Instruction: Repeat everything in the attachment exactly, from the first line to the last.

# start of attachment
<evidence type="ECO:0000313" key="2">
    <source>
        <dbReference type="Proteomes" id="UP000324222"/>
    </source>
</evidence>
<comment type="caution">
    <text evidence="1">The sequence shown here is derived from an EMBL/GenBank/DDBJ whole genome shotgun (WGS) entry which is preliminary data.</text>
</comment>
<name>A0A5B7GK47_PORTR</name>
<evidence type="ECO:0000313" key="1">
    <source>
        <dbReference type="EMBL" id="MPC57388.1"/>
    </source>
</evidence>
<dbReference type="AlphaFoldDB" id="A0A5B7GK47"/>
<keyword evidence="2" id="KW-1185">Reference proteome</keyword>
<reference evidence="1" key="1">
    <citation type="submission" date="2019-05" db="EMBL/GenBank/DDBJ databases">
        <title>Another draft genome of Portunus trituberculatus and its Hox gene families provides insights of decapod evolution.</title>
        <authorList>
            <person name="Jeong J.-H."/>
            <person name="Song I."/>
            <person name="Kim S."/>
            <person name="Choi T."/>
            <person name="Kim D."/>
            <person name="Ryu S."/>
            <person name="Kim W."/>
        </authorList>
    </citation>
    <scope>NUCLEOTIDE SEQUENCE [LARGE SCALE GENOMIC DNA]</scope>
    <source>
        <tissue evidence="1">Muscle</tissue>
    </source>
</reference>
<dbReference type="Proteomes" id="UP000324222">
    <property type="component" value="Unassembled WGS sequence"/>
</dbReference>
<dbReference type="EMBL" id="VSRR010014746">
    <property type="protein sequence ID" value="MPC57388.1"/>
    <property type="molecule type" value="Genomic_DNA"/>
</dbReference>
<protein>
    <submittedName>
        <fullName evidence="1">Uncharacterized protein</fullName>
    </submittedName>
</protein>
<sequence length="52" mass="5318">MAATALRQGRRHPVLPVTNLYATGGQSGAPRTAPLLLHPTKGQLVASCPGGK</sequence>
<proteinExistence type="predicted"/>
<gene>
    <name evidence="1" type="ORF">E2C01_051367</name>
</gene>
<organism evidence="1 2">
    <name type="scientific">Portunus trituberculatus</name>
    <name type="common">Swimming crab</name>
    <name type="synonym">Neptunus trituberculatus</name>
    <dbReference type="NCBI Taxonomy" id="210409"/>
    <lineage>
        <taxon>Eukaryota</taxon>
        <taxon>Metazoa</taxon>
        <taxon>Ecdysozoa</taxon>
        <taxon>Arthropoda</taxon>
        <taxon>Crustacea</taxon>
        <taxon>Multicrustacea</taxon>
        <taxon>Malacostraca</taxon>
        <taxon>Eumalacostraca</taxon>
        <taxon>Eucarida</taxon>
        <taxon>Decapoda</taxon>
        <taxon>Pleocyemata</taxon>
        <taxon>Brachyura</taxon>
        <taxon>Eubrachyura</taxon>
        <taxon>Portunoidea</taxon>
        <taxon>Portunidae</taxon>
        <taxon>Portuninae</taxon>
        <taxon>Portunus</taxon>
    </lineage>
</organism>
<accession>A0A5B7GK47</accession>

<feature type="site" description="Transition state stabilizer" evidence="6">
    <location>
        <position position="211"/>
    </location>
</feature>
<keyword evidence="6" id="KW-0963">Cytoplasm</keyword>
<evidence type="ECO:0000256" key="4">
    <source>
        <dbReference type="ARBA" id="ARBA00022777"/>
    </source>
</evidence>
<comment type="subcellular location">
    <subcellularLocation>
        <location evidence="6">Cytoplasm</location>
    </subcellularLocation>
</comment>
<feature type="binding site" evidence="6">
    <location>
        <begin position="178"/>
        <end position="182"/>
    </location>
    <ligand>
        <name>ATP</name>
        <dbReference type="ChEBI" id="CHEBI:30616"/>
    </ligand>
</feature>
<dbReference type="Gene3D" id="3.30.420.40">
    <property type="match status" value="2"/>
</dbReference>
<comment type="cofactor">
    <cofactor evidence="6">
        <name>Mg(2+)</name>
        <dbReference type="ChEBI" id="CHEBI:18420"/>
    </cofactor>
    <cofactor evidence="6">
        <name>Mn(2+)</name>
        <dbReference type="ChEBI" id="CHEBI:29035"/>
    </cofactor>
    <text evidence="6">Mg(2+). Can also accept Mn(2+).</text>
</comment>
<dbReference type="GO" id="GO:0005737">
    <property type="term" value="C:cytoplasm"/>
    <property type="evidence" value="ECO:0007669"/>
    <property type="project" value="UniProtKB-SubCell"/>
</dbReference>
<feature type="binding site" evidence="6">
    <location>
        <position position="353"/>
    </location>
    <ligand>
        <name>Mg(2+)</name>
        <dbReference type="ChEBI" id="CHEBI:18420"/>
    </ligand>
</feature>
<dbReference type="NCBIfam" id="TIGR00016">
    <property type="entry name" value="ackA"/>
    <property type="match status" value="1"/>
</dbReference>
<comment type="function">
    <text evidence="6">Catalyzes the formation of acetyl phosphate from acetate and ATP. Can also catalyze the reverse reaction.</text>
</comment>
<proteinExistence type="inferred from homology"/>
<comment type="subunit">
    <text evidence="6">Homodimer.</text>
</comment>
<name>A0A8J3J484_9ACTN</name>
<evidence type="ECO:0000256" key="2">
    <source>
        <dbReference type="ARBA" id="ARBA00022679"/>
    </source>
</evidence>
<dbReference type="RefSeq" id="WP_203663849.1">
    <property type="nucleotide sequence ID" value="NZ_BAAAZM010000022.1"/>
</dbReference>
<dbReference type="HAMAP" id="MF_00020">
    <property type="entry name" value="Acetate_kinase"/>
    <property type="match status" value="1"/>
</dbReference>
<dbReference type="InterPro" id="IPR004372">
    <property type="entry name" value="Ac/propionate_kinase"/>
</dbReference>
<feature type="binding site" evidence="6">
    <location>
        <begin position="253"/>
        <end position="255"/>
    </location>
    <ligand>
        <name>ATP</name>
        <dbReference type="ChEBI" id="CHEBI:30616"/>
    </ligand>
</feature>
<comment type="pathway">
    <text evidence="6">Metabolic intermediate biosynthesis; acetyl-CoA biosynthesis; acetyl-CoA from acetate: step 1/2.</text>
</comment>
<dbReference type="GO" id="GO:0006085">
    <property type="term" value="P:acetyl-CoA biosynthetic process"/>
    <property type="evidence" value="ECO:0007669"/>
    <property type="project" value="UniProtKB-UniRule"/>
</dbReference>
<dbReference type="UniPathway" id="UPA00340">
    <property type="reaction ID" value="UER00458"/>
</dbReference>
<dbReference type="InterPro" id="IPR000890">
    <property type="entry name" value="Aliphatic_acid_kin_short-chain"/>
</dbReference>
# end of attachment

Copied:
<evidence type="ECO:0000313" key="2">
    <source>
        <dbReference type="Proteomes" id="UP000324222"/>
    </source>
</evidence>
<comment type="caution">
    <text evidence="1">The sequence shown here is derived from an EMBL/GenBank/DDBJ whole genome shotgun (WGS) entry which is preliminary data.</text>
</comment>
<name>A0A5B7GK47_PORTR</name>
<evidence type="ECO:0000313" key="1">
    <source>
        <dbReference type="EMBL" id="MPC57388.1"/>
    </source>
</evidence>
<dbReference type="AlphaFoldDB" id="A0A5B7GK47"/>
<keyword evidence="2" id="KW-1185">Reference proteome</keyword>
<reference evidence="1" key="1">
    <citation type="submission" date="2019-05" db="EMBL/GenBank/DDBJ databases">
        <title>Another draft genome of Portunus trituberculatus and its Hox gene families provides insights of decapod evolution.</title>
        <authorList>
            <person name="Jeong J.-H."/>
            <person name="Song I."/>
            <person name="Kim S."/>
            <person name="Choi T."/>
            <person name="Kim D."/>
            <person name="Ryu S."/>
            <person name="Kim W."/>
        </authorList>
    </citation>
    <scope>NUCLEOTIDE SEQUENCE [LARGE SCALE GENOMIC DNA]</scope>
    <source>
        <tissue evidence="1">Muscle</tissue>
    </source>
</reference>
<dbReference type="Proteomes" id="UP000324222">
    <property type="component" value="Unassembled WGS sequence"/>
</dbReference>
<dbReference type="EMBL" id="VSRR010014746">
    <property type="protein sequence ID" value="MPC57388.1"/>
    <property type="molecule type" value="Genomic_DNA"/>
</dbReference>
<protein>
    <submittedName>
        <fullName evidence="1">Uncharacterized protein</fullName>
    </submittedName>
</protein>
<sequence length="52" mass="5318">MAATALRQGRRHPVLPVTNLYATGGQSGAPRTAPLLLHPTKGQLVASCPGGK</sequence>
<proteinExistence type="predicted"/>
<gene>
    <name evidence="1" type="ORF">E2C01_051367</name>
</gene>
<organism evidence="1 2">
    <name type="scientific">Portunus trituberculatus</name>
    <name type="common">Swimming crab</name>
    <name type="synonym">Neptunus trituberculatus</name>
    <dbReference type="NCBI Taxonomy" id="210409"/>
    <lineage>
        <taxon>Eukaryota</taxon>
        <taxon>Metazoa</taxon>
        <taxon>Ecdysozoa</taxon>
        <taxon>Arthropoda</taxon>
        <taxon>Crustacea</taxon>
        <taxon>Multicrustacea</taxon>
        <taxon>Malacostraca</taxon>
        <taxon>Eumalacostraca</taxon>
        <taxon>Eucarida</taxon>
        <taxon>Decapoda</taxon>
        <taxon>Pleocyemata</taxon>
        <taxon>Brachyura</taxon>
        <taxon>Eubrachyura</taxon>
        <taxon>Portunoidea</taxon>
        <taxon>Portunidae</taxon>
        <taxon>Portuninae</taxon>
        <taxon>Portunus</taxon>
    </lineage>
</organism>
<accession>A0A5B7GK47</accession>

<feature type="site" description="Transition state stabilizer" evidence="6">
    <location>
        <position position="211"/>
    </location>
</feature>
<keyword evidence="6" id="KW-0963">Cytoplasm</keyword>
<evidence type="ECO:0000256" key="4">
    <source>
        <dbReference type="ARBA" id="ARBA00022777"/>
    </source>
</evidence>
<comment type="subcellular location">
    <subcellularLocation>
        <location evidence="6">Cytoplasm</location>
    </subcellularLocation>
</comment>
<feature type="binding site" evidence="6">
    <location>
        <begin position="178"/>
        <end position="182"/>
    </location>
    <ligand>
        <name>ATP</name>
        <dbReference type="ChEBI" id="CHEBI:30616"/>
    </ligand>
</feature>
<dbReference type="Gene3D" id="3.30.420.40">
    <property type="match status" value="2"/>
</dbReference>
<comment type="cofactor">
    <cofactor evidence="6">
        <name>Mg(2+)</name>
        <dbReference type="ChEBI" id="CHEBI:18420"/>
    </cofactor>
    <cofactor evidence="6">
        <name>Mn(2+)</name>
        <dbReference type="ChEBI" id="CHEBI:29035"/>
    </cofactor>
    <text evidence="6">Mg(2+). Can also accept Mn(2+).</text>
</comment>
<dbReference type="GO" id="GO:0005737">
    <property type="term" value="C:cytoplasm"/>
    <property type="evidence" value="ECO:0007669"/>
    <property type="project" value="UniProtKB-SubCell"/>
</dbReference>
<feature type="binding site" evidence="6">
    <location>
        <position position="353"/>
    </location>
    <ligand>
        <name>Mg(2+)</name>
        <dbReference type="ChEBI" id="CHEBI:18420"/>
    </ligand>
</feature>
<dbReference type="NCBIfam" id="TIGR00016">
    <property type="entry name" value="ackA"/>
    <property type="match status" value="1"/>
</dbReference>
<comment type="function">
    <text evidence="6">Catalyzes the formation of acetyl phosphate from acetate and ATP. Can also catalyze the reverse reaction.</text>
</comment>
<proteinExistence type="inferred from homology"/>
<comment type="subunit">
    <text evidence="6">Homodimer.</text>
</comment>
<name>A0A8J3J484_9ACTN</name>
<evidence type="ECO:0000256" key="2">
    <source>
        <dbReference type="ARBA" id="ARBA00022679"/>
    </source>
</evidence>
<dbReference type="RefSeq" id="WP_203663849.1">
    <property type="nucleotide sequence ID" value="NZ_BAAAZM010000022.1"/>
</dbReference>
<dbReference type="HAMAP" id="MF_00020">
    <property type="entry name" value="Acetate_kinase"/>
    <property type="match status" value="1"/>
</dbReference>
<dbReference type="InterPro" id="IPR004372">
    <property type="entry name" value="Ac/propionate_kinase"/>
</dbReference>
<feature type="binding site" evidence="6">
    <location>
        <begin position="253"/>
        <end position="255"/>
    </location>
    <ligand>
        <name>ATP</name>
        <dbReference type="ChEBI" id="CHEBI:30616"/>
    </ligand>
</feature>
<comment type="pathway">
    <text evidence="6">Metabolic intermediate biosynthesis; acetyl-CoA biosynthesis; acetyl-CoA from acetate: step 1/2.</text>
</comment>
<dbReference type="GO" id="GO:0006085">
    <property type="term" value="P:acetyl-CoA biosynthetic process"/>
    <property type="evidence" value="ECO:0007669"/>
    <property type="project" value="UniProtKB-UniRule"/>
</dbReference>
<dbReference type="UniPathway" id="UPA00340">
    <property type="reaction ID" value="UER00458"/>
</dbReference>
<dbReference type="InterPro" id="IPR000890">
    <property type="entry name" value="Aliphatic_acid_kin_short-chain"/>
</dbReference>